His dissertation lies at the intersection of two fields of research in economics that have recently substantially developed: on the one hand, the modeling and study of economic networks, and on the other hand, transport theory and its applications in economics. Four chapters present theoretical results in relation with these two topics and put stress on their connections. The first chapter models bipartite contracts on a decentralized market as an equilibrium flow problem. We prove the existence of a competitive equilibrium outcome and discuss its effciency. We interpret this equilibrium in the case of indivisible commodities. As an illustration, we build a model for the overnight interbank loan market with counterparty risk and collateralization costs. In the second one, we prove a monotone comparative statics theorem that we then apply to several classical economic models (matching models, min-cost flow problems and hedonic models). The third chapter presents tools to solve for matching problems on large geographic networks before applying them to examples. Finally, the fourth chapter shows how a monopolistic insurer can use externalities between agents - modeled as a network - to maximize his profit. We show that a monopolistic insurer decreases the welfare of all agents.
Research interests :
Matching Theory, Social and Economic Networks and Financial Economics
Since graduation, Lucas VERNET is an economist at the Banque de France.
Max VISKANIC defended his thesis entitled 'Fear and Loathing on the Campaign Trail? The impact of immigration on Public Spending, Voting and Social Change', under the supervision of Roberto GALBIATI on October 17th, 2019.
His PhD Thesis analyses in three chapters the electoral and behavioural responses of natives’ interactions with immigrants and refugees. The first chapter analyses the impact of a relatively large and homogeneous shock of Polish immigrants in the United Kingdom and what impact said shock had on the Brexit vote in 2016. He finds that Polish migration to the United Kingdom has increased voting for Brexit, but not enough to sway the vote for Leave. In order to achieve exogenous variation in the allocation of Polish immigrants he relies on the formation of migrant networks close to War Resettlement Camps created for Polish soldiers after WWII, which he collected from the National Archives. In the second, he uses the dismantlement of the illegal migrants camp close to Calais and the subsequent redistribution of migrants to study the impact to the exposure to few migrants over a short amount of time. He finds that the exposure to few migrants decreases the voting for the Front National (France’s Extreme right party), but that this effect dissipates if large migrant groups are resettled. In this case contact as well as relative group size play an important role in explaining native’s reactions to migrants. In the last chapter he analyses the impact of the refugee crisis on the demand and supply of politics in Italy. He shows that the opening of small reception centres for migrants in Italy have decreased voting for the extreme right, decreased hate crimes against immigrants as well as increased votes for left wing parties. The effects are mostly driven by municipalities, which are less connected to the internet. This shows the differential amplification effect digital media can have vis-a-vis traditional media. Furthermore, he finds that mayors from extreme right wing parties close and are less likely to open reception centres than other politicians, rationally reacting to their decreased political support.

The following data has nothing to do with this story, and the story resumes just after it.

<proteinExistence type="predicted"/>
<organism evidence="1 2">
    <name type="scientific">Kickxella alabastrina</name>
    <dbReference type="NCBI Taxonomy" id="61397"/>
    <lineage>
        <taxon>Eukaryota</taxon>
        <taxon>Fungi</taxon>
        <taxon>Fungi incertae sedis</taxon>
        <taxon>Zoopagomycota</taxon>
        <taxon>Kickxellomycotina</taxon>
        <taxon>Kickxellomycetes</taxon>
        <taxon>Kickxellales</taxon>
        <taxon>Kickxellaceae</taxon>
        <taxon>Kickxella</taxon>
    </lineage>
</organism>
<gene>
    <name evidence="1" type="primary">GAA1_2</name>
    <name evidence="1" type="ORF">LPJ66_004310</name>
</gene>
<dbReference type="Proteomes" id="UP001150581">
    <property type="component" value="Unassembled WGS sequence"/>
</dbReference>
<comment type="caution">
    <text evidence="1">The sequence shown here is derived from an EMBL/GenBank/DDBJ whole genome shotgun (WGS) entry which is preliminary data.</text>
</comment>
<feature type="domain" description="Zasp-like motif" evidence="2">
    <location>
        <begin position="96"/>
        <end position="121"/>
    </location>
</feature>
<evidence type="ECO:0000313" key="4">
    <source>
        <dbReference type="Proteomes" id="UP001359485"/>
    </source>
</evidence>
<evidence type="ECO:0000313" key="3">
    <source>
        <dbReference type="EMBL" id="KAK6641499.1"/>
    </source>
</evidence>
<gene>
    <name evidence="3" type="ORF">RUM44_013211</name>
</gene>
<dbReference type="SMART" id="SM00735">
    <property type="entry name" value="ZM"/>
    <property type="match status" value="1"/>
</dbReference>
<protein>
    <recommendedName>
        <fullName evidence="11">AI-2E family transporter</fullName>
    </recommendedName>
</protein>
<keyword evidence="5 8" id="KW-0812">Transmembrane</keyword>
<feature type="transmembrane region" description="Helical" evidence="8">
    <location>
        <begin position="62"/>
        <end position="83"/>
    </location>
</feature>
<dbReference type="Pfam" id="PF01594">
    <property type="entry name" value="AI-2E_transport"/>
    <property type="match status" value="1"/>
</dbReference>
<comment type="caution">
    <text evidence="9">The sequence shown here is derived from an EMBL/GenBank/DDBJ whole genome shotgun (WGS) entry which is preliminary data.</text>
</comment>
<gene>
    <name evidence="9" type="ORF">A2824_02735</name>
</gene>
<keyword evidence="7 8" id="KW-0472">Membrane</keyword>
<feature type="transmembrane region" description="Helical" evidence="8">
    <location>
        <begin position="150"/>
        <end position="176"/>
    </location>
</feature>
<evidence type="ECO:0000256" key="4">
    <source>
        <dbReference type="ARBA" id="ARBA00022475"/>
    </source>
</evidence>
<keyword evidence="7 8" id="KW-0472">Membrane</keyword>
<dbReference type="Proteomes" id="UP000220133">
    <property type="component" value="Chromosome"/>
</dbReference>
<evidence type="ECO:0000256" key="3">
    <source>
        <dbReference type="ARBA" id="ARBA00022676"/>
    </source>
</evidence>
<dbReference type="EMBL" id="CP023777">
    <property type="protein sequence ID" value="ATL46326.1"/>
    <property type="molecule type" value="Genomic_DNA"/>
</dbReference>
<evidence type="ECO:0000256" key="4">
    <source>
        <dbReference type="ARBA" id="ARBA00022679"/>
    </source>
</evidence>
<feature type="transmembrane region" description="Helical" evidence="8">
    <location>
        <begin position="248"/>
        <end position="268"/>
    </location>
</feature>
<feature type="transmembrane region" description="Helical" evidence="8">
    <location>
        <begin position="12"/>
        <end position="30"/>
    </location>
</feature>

Research interests :
Behavioural Economics and Political Economics using tools in Applied Econometrics.
Since graduation, Max VISKANIC is working as a policy/political advisor at the European Parliament for an MEP from the RENEW EUROPE Group.